Another gaffe from the BP gaffer

Never ad lib. Not during a crisis. It’s a golden rule. Another is not to speak of personal feelings unless they relate to the people who have been affected by the disaster. If Tony Hayward’s comment “There’s no one who wants this thing over more than I do, I’d like my life back.” was in his script, he was either given bad advice, or he ignored good advice, or he spoke off the cuff. We may never know which – but my suspicion is that it was a spur of the moment comment. It missed the mark.

And he did it again. After making a very sensible statement in his first sentence: “It’s right that I should be the lightning rod because it allows everyone else to get on with their jobs.” he wrecked it by adding un-chosen words: “I’ve got a pretty thick Kevlar jacket and I’m so far unscathed. No one has actually physically harmed me. They’ve thrown a few words at me, but I’m a Brit. Sticks and stones may break my bones but words will never hurt me.”

As anyone who has ever been involved in crisis management knows, exhaustion and pressure take their toll. Adrenaline kicks in but it only serves to keep you going; it does not help maintain rational thought. That’s why businesses have crisis management plans: prepared in calm times, away from unusual pressures, measured, tempered, rounded – and to be followed. Of course, even the best plan will need to be adapted but, if it is well-crafted, it will convey the tone that should be maintained, reminding those under pressure not just of what they should say but also how to say it. Mid-crisis is not the time to deviate wildly; if your plan is sound, all that’s needed is a little adaptation.

As for expressing your feelings, the feelings that matter are those you have for the people who have been affected. If yours is a genuine response, it will be etched on your face. Likewise, if you are being disingenuous it will show. Remember Putin appearing after the Polish air crash? There was no doubting the sincerity of his feelings or the gravity with which he was taking his role. He didn’t quip about being dragged away from his everyday life – or brag about being so thick-skinned that it wouldn’t touch him.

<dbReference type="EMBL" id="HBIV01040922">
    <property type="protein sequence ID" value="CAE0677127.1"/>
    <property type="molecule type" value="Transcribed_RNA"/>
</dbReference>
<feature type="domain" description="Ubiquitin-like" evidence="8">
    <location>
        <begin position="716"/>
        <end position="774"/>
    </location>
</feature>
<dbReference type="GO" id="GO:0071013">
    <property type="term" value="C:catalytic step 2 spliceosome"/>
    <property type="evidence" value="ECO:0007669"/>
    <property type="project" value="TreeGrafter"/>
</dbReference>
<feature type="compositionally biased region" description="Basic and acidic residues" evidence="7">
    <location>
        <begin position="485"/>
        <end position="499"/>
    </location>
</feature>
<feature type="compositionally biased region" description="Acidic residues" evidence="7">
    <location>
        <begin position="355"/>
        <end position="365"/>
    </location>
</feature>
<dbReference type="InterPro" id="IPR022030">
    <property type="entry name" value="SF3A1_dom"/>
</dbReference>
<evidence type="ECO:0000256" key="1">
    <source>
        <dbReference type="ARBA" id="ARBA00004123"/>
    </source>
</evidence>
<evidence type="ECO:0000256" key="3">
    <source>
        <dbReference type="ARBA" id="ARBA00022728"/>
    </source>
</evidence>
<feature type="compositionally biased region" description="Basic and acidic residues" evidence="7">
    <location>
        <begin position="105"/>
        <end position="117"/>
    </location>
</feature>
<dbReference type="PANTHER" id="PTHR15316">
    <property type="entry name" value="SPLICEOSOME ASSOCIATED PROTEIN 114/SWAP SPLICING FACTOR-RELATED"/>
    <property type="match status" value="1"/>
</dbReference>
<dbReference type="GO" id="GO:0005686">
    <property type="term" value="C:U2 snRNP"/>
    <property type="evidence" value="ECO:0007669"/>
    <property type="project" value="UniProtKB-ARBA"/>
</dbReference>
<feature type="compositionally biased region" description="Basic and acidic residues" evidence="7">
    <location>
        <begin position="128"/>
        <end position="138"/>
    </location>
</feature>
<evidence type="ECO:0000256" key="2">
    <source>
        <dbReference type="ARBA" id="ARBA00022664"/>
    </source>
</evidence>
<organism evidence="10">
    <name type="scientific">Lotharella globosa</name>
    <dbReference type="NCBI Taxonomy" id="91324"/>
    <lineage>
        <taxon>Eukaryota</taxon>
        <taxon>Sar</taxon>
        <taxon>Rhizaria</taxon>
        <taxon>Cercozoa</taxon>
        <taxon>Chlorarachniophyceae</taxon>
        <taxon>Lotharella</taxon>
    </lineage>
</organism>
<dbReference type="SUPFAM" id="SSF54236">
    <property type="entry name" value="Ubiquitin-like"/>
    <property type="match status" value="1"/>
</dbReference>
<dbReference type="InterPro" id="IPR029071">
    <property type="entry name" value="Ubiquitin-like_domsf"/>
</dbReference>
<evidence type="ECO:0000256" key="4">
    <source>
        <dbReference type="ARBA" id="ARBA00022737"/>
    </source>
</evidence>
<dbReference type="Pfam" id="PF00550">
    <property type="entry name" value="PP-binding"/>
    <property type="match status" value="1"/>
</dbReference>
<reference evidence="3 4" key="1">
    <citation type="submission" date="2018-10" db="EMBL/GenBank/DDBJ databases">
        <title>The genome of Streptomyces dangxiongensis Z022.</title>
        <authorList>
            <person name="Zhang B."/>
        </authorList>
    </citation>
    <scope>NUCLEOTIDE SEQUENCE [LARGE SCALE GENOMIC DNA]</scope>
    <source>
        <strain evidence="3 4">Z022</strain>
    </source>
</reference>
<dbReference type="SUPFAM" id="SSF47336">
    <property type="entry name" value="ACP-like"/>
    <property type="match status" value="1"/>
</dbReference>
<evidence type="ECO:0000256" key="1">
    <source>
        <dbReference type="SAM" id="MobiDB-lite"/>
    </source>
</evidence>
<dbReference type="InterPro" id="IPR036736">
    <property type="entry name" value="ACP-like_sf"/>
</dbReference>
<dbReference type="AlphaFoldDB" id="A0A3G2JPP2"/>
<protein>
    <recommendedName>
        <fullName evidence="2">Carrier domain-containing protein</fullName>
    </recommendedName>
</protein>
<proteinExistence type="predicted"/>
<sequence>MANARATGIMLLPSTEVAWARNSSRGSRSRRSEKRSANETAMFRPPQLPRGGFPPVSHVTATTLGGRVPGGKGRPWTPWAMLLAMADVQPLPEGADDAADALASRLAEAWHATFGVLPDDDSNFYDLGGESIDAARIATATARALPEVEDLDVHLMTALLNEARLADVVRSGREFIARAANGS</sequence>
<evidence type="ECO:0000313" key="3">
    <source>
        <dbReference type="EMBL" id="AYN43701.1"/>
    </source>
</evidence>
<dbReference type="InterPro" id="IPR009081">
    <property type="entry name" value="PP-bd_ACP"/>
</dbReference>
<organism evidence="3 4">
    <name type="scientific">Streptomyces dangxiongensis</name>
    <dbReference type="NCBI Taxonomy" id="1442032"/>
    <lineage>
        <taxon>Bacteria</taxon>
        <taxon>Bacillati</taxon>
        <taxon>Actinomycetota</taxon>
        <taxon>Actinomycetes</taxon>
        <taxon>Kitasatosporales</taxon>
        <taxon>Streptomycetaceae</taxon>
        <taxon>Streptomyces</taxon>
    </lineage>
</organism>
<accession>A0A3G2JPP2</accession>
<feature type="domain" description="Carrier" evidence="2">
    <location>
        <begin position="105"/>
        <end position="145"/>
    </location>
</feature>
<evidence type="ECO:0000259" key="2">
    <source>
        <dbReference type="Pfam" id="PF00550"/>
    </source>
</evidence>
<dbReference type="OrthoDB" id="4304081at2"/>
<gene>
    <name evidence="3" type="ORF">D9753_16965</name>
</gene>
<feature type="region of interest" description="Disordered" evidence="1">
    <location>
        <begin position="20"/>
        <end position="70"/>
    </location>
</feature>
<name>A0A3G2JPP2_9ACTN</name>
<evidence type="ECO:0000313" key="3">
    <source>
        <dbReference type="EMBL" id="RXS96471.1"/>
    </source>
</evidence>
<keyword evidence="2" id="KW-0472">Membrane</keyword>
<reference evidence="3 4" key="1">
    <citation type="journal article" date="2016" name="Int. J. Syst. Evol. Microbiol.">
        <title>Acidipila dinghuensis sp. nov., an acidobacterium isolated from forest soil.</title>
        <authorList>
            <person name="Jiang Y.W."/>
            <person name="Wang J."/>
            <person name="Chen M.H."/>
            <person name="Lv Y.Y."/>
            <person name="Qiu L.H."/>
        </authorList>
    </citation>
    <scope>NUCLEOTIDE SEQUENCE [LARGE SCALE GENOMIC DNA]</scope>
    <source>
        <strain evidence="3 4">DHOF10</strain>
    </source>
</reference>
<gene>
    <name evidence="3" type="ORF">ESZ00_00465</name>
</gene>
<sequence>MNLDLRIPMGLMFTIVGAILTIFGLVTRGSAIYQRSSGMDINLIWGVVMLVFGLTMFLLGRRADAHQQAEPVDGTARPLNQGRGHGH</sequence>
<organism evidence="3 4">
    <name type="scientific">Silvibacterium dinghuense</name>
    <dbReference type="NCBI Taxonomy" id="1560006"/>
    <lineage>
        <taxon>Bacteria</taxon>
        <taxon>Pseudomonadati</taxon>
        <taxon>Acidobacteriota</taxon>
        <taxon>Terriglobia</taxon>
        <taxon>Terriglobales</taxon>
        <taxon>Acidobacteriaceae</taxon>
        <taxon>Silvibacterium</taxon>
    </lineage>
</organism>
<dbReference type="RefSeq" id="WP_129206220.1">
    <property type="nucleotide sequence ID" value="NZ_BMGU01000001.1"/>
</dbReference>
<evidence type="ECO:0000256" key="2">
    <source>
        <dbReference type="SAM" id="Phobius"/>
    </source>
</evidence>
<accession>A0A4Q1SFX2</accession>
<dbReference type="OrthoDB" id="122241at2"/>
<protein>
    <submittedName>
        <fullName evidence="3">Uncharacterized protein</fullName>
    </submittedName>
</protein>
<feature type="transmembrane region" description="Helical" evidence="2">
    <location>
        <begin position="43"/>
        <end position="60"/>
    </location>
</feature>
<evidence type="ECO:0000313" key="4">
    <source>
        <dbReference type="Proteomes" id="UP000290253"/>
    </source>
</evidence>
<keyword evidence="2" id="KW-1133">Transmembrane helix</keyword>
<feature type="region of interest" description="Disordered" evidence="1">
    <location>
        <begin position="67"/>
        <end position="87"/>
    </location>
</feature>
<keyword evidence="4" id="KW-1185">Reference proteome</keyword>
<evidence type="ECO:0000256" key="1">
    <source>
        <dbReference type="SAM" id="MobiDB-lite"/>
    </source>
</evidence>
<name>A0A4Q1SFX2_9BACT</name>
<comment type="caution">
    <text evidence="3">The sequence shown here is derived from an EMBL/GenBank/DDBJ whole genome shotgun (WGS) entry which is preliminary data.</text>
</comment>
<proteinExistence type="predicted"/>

It is incredibly easy to drop your guard when you are under relentless pressure. It is also easy to get ratty, curmudgeonly, annoyed at yet another barbed comment or sniping question. The temptation to wrap up questions, interviews or press conferences with neat one-liners or self-deprecating jokes, will be huge. Don’t. At the risk of repeating myself, repeat yourself by sticking rigidly to your script.

I feel sorry for Tony Hayward. His performance at his conference call with analysts showed him to be absolutely on top of his brief as CEO. He is, like all of us, prone to being human and dropping his guard was his failure. Now his future looks bleak and his present even bleaker. He will feel overwhelmed, shattered, worried, displaced, under attack and, probably, rather alone. If ever there was a time for him to to learn his lines, this is it.

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